Sterilising jars and equipment
Wash jars and lids in hot, soapy water, rinse, then place on a baking tray and put in a low oven for 10 mins or until completely dry. If you want to use rubber seals, remove the seals and cover in just-boiled water. Make sure you sterilise any funnels, ladles or spoons you’re going to be using too. All equipment must be sparklingly clean before you begin, to eliminate bacteria or yeasts from the equation.
Choose the right vinegar
For pickles to last in the jar, the vinegar must be 6% acidity. White wine and malt vinegars are 6%, but cider vinegar has slightly lower acidity, so is more suitable for chutneys.
Choose the right salt
Do not use table salt for pickling, as the anti-caking agents can give a cloudy, discoloured result. Look for either coarse crystal or coarse grain salt.
Cover the veg
Allow a few centimetres of space at the top of the jar and make sure the vegetables are well-covered in vinegar. A pestle or the end of a rolling pin is ideal for pushing the veg down into the vinegar.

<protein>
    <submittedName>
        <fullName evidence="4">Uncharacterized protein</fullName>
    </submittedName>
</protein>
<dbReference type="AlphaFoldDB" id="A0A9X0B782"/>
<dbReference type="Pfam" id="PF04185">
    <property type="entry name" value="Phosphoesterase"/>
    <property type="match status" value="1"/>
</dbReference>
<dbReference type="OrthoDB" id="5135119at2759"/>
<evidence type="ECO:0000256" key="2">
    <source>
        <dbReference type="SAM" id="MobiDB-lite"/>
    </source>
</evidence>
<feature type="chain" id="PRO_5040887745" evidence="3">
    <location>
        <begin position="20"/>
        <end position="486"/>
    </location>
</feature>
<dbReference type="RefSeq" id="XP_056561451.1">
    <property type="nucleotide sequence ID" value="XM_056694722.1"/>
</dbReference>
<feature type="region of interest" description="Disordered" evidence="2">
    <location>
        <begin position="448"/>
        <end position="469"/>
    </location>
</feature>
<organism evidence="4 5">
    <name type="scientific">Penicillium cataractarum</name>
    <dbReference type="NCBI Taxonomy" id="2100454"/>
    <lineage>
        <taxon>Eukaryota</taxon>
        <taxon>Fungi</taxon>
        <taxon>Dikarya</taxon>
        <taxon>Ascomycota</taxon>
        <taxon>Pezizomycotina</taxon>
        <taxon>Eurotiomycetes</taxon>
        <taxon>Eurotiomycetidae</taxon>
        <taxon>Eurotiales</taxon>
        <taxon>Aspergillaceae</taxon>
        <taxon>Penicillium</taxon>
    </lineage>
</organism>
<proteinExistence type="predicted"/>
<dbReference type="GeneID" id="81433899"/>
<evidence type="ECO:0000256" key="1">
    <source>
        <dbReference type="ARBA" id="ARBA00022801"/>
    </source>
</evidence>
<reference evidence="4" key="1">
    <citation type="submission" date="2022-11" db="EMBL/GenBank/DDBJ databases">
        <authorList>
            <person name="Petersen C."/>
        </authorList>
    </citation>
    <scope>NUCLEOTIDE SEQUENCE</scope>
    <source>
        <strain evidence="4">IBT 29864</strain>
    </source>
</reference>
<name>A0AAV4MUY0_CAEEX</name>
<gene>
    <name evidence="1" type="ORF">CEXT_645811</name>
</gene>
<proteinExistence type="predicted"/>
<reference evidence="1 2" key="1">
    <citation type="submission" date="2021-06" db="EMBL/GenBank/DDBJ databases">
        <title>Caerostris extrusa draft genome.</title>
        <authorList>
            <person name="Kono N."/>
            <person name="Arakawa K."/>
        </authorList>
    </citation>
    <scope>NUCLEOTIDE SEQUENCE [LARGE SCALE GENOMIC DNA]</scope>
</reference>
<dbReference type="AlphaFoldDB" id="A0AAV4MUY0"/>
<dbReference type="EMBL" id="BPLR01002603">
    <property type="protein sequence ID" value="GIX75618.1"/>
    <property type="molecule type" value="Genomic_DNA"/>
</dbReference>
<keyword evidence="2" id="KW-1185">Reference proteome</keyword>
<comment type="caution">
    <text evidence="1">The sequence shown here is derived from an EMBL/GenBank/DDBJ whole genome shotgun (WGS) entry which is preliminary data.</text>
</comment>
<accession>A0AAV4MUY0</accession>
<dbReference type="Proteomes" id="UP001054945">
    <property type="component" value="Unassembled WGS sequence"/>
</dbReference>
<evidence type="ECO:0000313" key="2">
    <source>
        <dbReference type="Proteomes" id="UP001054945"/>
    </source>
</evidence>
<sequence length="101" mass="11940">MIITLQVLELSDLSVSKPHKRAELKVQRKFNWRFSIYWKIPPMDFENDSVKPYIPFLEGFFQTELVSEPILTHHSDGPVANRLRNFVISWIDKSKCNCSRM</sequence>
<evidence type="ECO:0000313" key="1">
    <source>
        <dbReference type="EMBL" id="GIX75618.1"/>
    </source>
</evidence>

Storing the pickles
When salted or brined and pickled, and kept in a cool, dark place, these pickles should last, unopened, for several months. Softer vegetables, such as beans and cucumbers, are most likely to go soggy sooner, as they are the most watery.
Cut the pickling or ridged cucumbers into sticks or slices. Layer with the coarse crystal sea salt in a large bowl, cover and leave overnight. Drain away the brine, then rinse.
To make the pickling vinegar, put the whole spices in a medium saucepan. Toast over a low heat until they begin to smell aromatic. Add the dried chilli flakes last, as these can easily catch. Add the bay, pour in all of the vinegar and sugar, let it dissolve, and bring to a simmer. Add the dill sprigs.
Pack the cucumber into jars, pour over the hot vinegar and seal. Ready to eat in 2 weeks, or longer, if you like.